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Problems using starter to make pizza dough with 00 flour

Slaterbet's picture
Slaterbet

Problems using starter to make pizza dough with 00 flour

Hello, I'm new to this forum, I hope someone can help. I've been making bread few times a week using my starter for several years. The loaf I make is roughly 80/20 white bread flour/wholemeal+rye, about 67% hydration I think. I broadly follow the Tartine Bakery 'country loaf' technique ie no proper kneading but folding the dough every 30-40 minutes over 4 hours, shape and prove in fridge overnight, then bake in a dutch oven - and I get pretty good results (despite having a pretty cold kitchen for the initial proof).

I've recently tried using my starter to make pizza dough with 00 flour, and this is much more problematic. I've tried various approaches ie kneading in a machine vs folding as above, and hydration btn 70% and 80%.  But whatever I do the dough looks flat and lacking structure after bulk fermentation - having been left for various periods btn around 8 and 24hours. I've then tried shaping this and cold proofing for btn 24 and 48 hrs in the fridge, but the resulting pizza dough 'balls' are invariably flat and produce an edible, but pretty underwhelming, flat pizza. 

I'd welcome any thoughts on what I might be getting wrong. A friend makes great pizza using a starter I gave her - and her pizza is perfect IMHO - produces a bubbly, chewey, tasty neopolitan pizza. I have tried replicating her exact steps eg same flour/hydration/kneading technique, but to no avail (and we use the same pizza oven). The main difference is temperature ie my kitchen is much cooler than hers (currently about 16degrees c - in June... sheesh!). I'm assuming the problem is insufficient gluten development - but I'm not sure what I need to change to address this... maybe needs even longer for bulk fermentation that I"m assuming for a cold kitchen (even if this isn't a problem when using strong bread flour...?)

(apologies for the lengthy post)

Tom

tpassin's picture
tpassin

A few years ago Milk Street magazine (Chris Kimble's most recent cooking endeavor) ran an article that might apply.  They were getting lackluster pizzas too.  One of their staffers found that if they made sure the dough was at or above 75 deg F when they made the pizza, they got excellent results - good rising, good cavities, the whole works.

You say your kitchen is cool, so maybe this is the answer.

TomP

fredsbread's picture
fredsbread

There is some controversy on the nature of 00 flour, so I could be mistaken in my understanding, but I don't think traditional Neapolitan pizza is supposed to be made with such high hydration. For example, Caputo's recipes for pizza dough list hydrations between 63% and 65%.

tpassin's picture
tpassin

The thing is that the OP is using the same recipe and (apparently) the same techniques as the friend but getting different results.  So the flour, 00 or otherwise, seems not the be the crux of the matter.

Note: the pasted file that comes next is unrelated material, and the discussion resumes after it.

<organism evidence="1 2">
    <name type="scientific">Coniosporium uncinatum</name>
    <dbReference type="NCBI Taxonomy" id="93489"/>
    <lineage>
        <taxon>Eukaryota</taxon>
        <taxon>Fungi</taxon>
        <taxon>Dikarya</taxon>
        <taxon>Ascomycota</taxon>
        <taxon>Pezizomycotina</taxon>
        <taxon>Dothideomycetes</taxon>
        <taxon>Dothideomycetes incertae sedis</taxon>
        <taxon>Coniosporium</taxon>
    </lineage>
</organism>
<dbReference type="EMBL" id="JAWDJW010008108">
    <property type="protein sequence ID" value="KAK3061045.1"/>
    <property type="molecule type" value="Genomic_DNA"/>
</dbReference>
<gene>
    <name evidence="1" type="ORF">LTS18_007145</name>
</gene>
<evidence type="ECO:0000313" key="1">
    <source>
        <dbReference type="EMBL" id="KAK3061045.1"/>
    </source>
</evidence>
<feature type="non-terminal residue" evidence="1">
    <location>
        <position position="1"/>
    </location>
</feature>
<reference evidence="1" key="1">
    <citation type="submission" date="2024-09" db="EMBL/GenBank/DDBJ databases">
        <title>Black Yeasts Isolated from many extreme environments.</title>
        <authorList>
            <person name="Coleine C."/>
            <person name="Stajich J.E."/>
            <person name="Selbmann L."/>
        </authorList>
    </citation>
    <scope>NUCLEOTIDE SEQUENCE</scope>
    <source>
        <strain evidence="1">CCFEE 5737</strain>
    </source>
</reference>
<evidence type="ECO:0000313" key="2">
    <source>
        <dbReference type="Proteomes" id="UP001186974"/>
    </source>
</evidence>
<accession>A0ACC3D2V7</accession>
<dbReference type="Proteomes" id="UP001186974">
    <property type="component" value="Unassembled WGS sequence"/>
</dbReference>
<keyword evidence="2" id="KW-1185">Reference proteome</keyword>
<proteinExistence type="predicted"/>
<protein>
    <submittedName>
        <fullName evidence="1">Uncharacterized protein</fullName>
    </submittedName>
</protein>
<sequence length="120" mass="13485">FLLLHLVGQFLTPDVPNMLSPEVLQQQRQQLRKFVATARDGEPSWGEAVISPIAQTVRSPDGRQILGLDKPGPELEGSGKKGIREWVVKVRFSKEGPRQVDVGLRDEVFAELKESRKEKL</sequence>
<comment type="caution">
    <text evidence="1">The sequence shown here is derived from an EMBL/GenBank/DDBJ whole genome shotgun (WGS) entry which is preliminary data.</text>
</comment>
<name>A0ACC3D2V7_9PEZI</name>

fredsbread's picture
fredsbread

That may be the case, but the symptoms start with the dough being very slack at the end of bulk fermentation, which would not be expected from a colder room temperature (apparently the only difference in technique). If your dough is slack and lacks structure, and you're using 70-80% hydration with 00 flour, my first recommendation would be to reduce the hydration to 60-65%, regardless of the friend's success with that hydration.

tpassin's picture
tpassin

Here is a link to an old but very informative (and very long) post on making pizza.  The poster has spent many years mastering the process and seems to have learned what is important and what is not.  Although it's oriented to pizzas cooked very quickly in a very hot oven, I think there is a lot to learn from it:

https://www.varasanos.com/PizzaRecipe.htm

Here's something he says about flour:

If you use Caputo or any 00 flour, you may find that it takes a lot more flour for the given amount of water. Probably a baker's % of 60% or so. One reason I like to feel the dough rather than strictly measure the percent hydration is that with feel you don't have to worry about the type of flour so much. A Caputo and a Bread will feel the same when they are done, even though one might have 60% water and the other 65%. It's the feel that I shoot for, not the number.  I vary wetness based on my heat - higher the oven temp, the wetter I want the dough.

 

TwistingSister's picture
TwistingSister

This is another thing he says (in the article):
"The 00 has a finer mill and also it will absorb much less water than the other flours. The 00 flour really is quite different than the others. If you are baking at under 750F, you should really not use 00. It will never brown and you'll have much more luck with another flour."

cfraenkel's picture
cfraenkel

You must also be on the wet coast, it's been a *cold* spring.  Try putting your dough to proof in the oven with the light on.  It will be slightly warmer. I gave up on 00 flour for pizza, it doesn't seem to add anything to the party for me, and working with AP flour seems to work better.  Ken Forkish's book Flour, Water, Salt, Yeast has a really good sourdough pizza crust recipe that works great for me every time if you want to try something different. Happy Baking!